By Sanjay Dharwadker, WCC Smart Search & Match.
History of identity registration
The history of civil registration goes back to ancient Egypt, Rome, India and China. The first modern national identity systems emerged in the 19th century. The vital events typically recorded are live birth, death, fetal death, marriage, divorce, separation and annulment of marriage, adoption, legitimization and recognition. Legal documents derived from these events include birth certificates, death certificates and marriage certificates.
Standards for identification
Unfortunately, there is little international standardization of identity systems and civil registration, and of laws governing citizenship. For civil registration, there is the UN’s Principles and recommendations for a civil registration and vital statistics system. For legal identity, the 2014 “Seoul Declaration” of the Global ID Management Conference recommended the formulation of such principles. For preventing statelessness, the recently developed UNHCR guidelines are an excellent reference. The electronic passport is a good current example of an international identity document, being accepted in 191 countries for border crossing.
Several complex issues are rooted in the foundations of identity. For one, legal identity does not have a concrete uniform definition in international law. Its scope is often unclear in contexts such as social development and national security. Birth registration is universally understood and defined, but usually addresses two different functions: statistical (baseline data for government planning), and legal (foundation document for establishing identity).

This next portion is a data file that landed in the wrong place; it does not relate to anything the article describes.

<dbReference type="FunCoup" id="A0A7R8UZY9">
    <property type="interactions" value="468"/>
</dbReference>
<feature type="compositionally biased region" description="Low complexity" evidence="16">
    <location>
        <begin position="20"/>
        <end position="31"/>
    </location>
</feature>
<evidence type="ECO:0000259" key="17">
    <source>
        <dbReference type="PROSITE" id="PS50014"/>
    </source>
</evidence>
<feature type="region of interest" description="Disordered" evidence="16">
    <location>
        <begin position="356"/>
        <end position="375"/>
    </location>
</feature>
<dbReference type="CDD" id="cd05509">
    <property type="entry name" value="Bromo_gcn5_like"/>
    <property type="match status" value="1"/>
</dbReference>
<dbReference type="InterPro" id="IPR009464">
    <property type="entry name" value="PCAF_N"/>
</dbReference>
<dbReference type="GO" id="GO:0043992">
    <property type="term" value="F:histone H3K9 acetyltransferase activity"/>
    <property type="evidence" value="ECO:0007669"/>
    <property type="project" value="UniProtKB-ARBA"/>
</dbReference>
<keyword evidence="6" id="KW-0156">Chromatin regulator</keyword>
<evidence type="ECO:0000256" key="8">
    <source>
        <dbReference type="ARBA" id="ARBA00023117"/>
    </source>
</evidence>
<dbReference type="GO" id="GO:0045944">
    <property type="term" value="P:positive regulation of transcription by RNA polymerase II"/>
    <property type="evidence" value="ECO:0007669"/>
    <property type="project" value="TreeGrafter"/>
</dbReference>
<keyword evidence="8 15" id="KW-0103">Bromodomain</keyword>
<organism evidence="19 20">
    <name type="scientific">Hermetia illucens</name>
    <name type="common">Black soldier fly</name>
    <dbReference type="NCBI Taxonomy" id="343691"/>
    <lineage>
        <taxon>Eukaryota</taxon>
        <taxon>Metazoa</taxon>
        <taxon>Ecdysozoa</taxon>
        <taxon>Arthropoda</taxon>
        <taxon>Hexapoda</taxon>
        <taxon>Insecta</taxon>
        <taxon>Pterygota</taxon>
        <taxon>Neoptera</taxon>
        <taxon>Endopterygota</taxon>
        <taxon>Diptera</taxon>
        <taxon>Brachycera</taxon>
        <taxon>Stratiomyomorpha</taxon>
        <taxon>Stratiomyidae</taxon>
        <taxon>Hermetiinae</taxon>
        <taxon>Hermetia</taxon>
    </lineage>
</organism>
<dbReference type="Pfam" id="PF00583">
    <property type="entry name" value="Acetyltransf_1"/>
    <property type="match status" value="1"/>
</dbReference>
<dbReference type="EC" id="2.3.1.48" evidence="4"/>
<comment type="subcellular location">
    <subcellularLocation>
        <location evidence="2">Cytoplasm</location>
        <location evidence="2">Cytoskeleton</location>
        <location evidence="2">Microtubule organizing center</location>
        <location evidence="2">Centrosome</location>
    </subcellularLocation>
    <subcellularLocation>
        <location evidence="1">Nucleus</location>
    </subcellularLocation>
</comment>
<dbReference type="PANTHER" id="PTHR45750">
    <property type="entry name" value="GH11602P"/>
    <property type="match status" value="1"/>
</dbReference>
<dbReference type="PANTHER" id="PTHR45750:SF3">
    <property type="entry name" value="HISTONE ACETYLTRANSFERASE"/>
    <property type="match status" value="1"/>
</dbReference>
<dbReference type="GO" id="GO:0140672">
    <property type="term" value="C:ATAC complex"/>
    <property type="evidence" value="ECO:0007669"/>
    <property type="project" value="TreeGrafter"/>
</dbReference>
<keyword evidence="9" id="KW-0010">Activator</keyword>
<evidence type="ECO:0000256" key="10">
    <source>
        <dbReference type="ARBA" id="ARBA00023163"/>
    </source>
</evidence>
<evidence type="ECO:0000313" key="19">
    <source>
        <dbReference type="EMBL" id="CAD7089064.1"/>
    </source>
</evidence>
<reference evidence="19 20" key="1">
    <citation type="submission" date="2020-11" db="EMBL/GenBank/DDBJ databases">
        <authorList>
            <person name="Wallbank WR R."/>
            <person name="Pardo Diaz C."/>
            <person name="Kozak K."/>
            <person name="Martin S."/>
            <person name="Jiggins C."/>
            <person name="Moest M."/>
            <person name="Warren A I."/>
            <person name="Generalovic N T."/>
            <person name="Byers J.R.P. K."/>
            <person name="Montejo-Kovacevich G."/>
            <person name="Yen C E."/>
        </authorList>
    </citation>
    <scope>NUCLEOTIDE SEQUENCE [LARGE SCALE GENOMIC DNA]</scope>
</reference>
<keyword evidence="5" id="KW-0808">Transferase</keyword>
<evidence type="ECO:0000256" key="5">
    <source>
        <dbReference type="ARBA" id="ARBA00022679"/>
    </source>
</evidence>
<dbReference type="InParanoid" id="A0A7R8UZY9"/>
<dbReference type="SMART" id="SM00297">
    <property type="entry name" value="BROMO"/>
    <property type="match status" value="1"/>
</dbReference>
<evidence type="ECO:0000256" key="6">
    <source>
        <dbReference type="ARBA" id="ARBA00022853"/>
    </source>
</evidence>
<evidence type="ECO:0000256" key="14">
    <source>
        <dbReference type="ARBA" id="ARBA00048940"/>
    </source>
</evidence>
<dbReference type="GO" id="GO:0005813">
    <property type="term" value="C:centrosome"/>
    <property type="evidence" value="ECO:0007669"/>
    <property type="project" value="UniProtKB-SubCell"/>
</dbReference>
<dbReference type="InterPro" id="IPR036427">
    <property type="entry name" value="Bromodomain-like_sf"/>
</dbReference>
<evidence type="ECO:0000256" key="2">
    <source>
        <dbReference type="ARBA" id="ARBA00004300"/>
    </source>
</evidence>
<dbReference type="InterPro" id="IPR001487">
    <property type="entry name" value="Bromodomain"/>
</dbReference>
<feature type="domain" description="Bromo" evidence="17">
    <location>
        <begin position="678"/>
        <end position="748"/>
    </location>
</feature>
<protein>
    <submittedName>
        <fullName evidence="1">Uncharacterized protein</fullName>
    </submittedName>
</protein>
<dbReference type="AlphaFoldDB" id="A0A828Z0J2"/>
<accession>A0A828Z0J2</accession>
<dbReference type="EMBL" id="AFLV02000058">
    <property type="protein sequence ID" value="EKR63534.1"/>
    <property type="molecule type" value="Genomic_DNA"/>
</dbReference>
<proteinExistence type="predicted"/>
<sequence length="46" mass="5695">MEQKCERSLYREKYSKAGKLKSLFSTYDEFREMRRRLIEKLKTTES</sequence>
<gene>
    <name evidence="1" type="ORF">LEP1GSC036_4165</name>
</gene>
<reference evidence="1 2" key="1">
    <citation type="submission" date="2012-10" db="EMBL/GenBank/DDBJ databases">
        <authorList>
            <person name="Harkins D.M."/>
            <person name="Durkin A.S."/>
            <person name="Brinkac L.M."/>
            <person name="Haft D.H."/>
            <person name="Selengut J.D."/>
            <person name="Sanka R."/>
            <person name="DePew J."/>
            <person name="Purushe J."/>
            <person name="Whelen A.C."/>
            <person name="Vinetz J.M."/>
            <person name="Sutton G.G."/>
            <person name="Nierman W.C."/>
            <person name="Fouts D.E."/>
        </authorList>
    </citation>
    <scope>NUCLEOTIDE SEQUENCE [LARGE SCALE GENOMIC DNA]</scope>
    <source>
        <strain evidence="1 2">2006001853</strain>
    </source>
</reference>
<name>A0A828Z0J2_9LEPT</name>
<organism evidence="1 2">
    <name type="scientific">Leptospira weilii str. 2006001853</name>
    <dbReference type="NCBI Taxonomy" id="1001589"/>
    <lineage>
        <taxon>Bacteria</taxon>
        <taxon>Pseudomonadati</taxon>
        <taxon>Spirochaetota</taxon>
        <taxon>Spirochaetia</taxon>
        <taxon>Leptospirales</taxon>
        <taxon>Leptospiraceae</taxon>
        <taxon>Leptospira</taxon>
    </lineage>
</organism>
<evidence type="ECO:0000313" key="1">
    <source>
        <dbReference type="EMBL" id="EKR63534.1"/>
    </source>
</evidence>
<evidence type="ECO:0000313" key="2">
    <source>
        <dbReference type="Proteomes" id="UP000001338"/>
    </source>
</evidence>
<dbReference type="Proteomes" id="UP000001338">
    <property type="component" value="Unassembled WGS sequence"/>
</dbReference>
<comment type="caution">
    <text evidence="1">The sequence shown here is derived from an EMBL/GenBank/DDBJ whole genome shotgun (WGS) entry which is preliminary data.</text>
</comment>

Countries create and maintain legal identity and birth registration records through varying infrastructures and organizational arrangements: under one or several departments and on federal, regional, provincial and local levels. Besides aligning with national legal frameworks, governments also need to recognize international conventions, for example child rights and statelessness.
The coverage of civil registration varies; many countries use reliable and complete systems, but others still need further strengthening. While the world average coverage of birth registration has improved from 58% in 2000 to 72% in 2015, there is still a long way to go.
Failure to address these issues will rapidly erode the credibility of legal identity and civil registration systems. At the same time, such systems must operate within both the requisite legal framework and universally acceptable principles of privacy.
People without identity documents are often deprived of education, work, ownership and entrepreneurship. Their children risk inheriting this lack of status. Especially in developing countries whose legal frameworks and identity records are still in their infancy, the inability to establish an identity can have grim consequences, such as:
- Governmental challenges in extending welfare benefits
- Inefficiency and corruption
- Failure to protect vulnerable population sections
- General economic decline
- Wrongful disenfranchisement
In short, guaranteed identification with enforcement of proper checks is an urgent socio-economic necessity.